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Daily Caller -- Soon, our cars will be able to provide and share real-time data — such as windshield-wiper activity, drive times and outside temperatures — that can keep us safer on the road.

Car companies will be able to aggregate, geotag and share this data with weather reporters and local government officials who make school-closing or public-safety decisions. The benefits of car-data collection and consumption are about to be realized in life-changing ways.

These automotive data-collection systems will be on display at CES 2016 in Las Vegas the week of Jan. 4. Nine carmakers and more than 115 automotive tech companies will be exhibiting their technological advances at the annual consumer electronics trade show.

The Vehicle Intelligence Marketplace at CES 2016 will showcase, among other things, the latest in car-safety tech, such as parking assistance, collision avoidance, emergency braking and in-vehicle communications. They are all making cars safer and drivers more connected.

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Nearly three-quarters (72 percent) of small business owners said new technologies will offer a bigger return on their investment than new employees (28 percent) in 2014, according to a survey by office supply specialist Brother International, in partnership with Score, a mentoring organization for small businesses.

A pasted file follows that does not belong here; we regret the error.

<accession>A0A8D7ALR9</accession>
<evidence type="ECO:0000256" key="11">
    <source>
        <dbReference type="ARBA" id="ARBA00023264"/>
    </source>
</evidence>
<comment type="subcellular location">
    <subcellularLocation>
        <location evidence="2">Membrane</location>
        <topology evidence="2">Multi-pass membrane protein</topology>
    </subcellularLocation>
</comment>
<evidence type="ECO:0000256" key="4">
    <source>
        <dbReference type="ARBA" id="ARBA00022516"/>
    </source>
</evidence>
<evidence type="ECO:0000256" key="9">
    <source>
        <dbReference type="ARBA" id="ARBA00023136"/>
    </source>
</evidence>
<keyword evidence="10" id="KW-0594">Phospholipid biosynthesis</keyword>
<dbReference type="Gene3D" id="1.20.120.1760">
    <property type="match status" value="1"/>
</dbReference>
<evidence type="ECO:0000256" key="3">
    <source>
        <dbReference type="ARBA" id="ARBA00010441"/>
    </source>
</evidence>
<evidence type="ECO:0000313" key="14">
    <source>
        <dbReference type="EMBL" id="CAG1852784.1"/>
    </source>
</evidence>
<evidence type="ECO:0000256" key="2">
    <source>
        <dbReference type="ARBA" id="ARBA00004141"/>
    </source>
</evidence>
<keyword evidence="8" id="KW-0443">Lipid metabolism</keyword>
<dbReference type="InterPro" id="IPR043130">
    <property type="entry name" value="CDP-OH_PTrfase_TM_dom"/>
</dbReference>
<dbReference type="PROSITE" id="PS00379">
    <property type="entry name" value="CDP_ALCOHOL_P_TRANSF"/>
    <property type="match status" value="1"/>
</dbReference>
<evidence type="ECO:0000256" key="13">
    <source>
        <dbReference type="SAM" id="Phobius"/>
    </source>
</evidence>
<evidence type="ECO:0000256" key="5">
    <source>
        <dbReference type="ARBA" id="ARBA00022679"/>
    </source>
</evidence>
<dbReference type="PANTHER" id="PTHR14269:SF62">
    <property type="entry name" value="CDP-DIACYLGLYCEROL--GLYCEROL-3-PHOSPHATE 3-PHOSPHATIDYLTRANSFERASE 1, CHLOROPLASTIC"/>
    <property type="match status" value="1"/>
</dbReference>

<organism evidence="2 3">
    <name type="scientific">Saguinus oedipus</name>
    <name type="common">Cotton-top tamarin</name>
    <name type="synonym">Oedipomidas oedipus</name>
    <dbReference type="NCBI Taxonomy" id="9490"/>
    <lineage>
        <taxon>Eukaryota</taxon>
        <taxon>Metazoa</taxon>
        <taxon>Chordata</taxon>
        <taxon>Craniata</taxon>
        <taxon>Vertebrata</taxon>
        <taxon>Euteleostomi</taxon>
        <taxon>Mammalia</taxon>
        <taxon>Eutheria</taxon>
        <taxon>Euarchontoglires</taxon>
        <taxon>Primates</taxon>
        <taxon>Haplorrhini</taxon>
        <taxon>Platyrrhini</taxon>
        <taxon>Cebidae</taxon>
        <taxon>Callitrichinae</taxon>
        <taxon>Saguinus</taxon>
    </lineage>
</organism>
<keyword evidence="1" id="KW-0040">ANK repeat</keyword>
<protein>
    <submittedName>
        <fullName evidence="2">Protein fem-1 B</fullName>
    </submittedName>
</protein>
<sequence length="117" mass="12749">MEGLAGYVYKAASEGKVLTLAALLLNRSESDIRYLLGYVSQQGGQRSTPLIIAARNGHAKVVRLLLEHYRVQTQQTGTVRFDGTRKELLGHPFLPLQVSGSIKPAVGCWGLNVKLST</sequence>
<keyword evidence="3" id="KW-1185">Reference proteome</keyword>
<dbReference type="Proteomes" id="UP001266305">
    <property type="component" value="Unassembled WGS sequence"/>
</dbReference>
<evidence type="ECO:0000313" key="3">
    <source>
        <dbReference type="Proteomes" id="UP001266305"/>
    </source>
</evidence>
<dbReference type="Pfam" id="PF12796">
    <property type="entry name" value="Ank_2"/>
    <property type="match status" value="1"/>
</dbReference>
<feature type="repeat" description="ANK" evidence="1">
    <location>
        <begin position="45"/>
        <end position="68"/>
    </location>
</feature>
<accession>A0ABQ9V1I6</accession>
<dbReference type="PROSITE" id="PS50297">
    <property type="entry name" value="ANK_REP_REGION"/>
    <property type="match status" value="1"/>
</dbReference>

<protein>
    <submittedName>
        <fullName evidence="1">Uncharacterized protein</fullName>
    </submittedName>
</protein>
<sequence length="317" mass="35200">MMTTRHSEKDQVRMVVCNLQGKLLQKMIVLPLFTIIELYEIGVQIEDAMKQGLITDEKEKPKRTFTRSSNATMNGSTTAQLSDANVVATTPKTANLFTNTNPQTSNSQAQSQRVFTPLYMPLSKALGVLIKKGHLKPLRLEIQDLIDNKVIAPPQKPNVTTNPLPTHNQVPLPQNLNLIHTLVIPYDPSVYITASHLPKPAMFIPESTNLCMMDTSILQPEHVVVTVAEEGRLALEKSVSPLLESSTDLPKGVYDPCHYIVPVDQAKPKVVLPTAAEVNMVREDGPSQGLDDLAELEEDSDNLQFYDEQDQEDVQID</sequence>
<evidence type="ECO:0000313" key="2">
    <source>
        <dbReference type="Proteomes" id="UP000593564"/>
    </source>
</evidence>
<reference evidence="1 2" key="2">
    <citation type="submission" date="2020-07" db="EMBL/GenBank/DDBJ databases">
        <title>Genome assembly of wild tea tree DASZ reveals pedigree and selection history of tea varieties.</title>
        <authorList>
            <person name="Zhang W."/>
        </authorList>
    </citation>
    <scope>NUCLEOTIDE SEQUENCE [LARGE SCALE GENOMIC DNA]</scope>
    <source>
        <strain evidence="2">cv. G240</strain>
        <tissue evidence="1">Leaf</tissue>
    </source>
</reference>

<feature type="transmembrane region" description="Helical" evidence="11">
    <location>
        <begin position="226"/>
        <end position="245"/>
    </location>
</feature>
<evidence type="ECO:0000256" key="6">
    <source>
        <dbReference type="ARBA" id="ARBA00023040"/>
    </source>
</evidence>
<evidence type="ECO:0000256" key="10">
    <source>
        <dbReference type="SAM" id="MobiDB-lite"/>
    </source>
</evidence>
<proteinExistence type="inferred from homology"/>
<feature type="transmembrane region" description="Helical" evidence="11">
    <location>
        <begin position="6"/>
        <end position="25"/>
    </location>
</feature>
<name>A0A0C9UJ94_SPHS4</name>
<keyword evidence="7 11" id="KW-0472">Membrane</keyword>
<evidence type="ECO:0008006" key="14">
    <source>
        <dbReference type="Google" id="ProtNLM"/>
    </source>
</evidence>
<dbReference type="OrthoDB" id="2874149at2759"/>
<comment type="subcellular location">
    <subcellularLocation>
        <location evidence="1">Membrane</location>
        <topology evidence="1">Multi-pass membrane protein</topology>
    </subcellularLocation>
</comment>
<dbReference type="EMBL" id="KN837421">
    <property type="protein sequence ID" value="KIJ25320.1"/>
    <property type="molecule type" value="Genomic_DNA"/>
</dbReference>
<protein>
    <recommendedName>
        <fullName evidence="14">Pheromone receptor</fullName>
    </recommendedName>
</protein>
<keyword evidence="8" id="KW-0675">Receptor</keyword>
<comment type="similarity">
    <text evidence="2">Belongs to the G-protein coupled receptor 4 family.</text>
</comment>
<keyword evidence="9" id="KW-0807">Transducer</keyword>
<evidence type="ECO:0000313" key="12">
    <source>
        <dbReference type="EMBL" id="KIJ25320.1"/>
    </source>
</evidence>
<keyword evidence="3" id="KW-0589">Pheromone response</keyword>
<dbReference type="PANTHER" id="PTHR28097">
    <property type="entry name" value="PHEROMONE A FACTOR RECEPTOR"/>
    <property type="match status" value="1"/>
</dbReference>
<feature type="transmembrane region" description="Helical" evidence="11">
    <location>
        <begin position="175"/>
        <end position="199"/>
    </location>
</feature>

The survey also indicated that while the state of the economy is still top of mind for many Americans, the economy isn’t creating as much stress for small business owners.

For the first time in five years, stress levels are much lower, with just 42 percent of small business owners reporting a high level of stress about the current economic climate, down significantly from the 58 percent who felt high levels of stress in 2013.

Previous years’ surveys showed a majority feeling high stress levels in 2012 (52 percent), 2011 (52 percent) and 2010 (51 percent).

"Our survey shows that while small business owners understand the value of new technologies, they are still a bit overwhelmed and struggle with choosing the right time to adopt them to have the greatest impact on their business," John Wandishin, vice president of marketing for Brother, said in a statement. "This is one of the reasons Brother is committed to developing printers, all-in-ones and scanners that integrate with mobile technologies and cloud-based services."

Mobile devices, such as smartphones and tablets, top the list (41 percent) of the technologies small business owners find necessary to run their business. Respondents also named Customer Relationship Management (CRM) tools (32 percent), social technologies (21 percent) and cloud services (15 percent) as necessary to their business.

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NBC News, 3/27/2016 -- As part of a unique industry-government consortium, American motorists will soon find virtually every car, truck and crossover on the market equipped with a breakthrough safety system called Automatic Emergency Braking.

But that's likely to be only the start. The same group of 20 automakers, along with the National Highway Traffic Safety Administration, plans to push even more advanced safety technology into tomorrow's cars faster than would normally be possible under the slow and cumbersome regulatory process.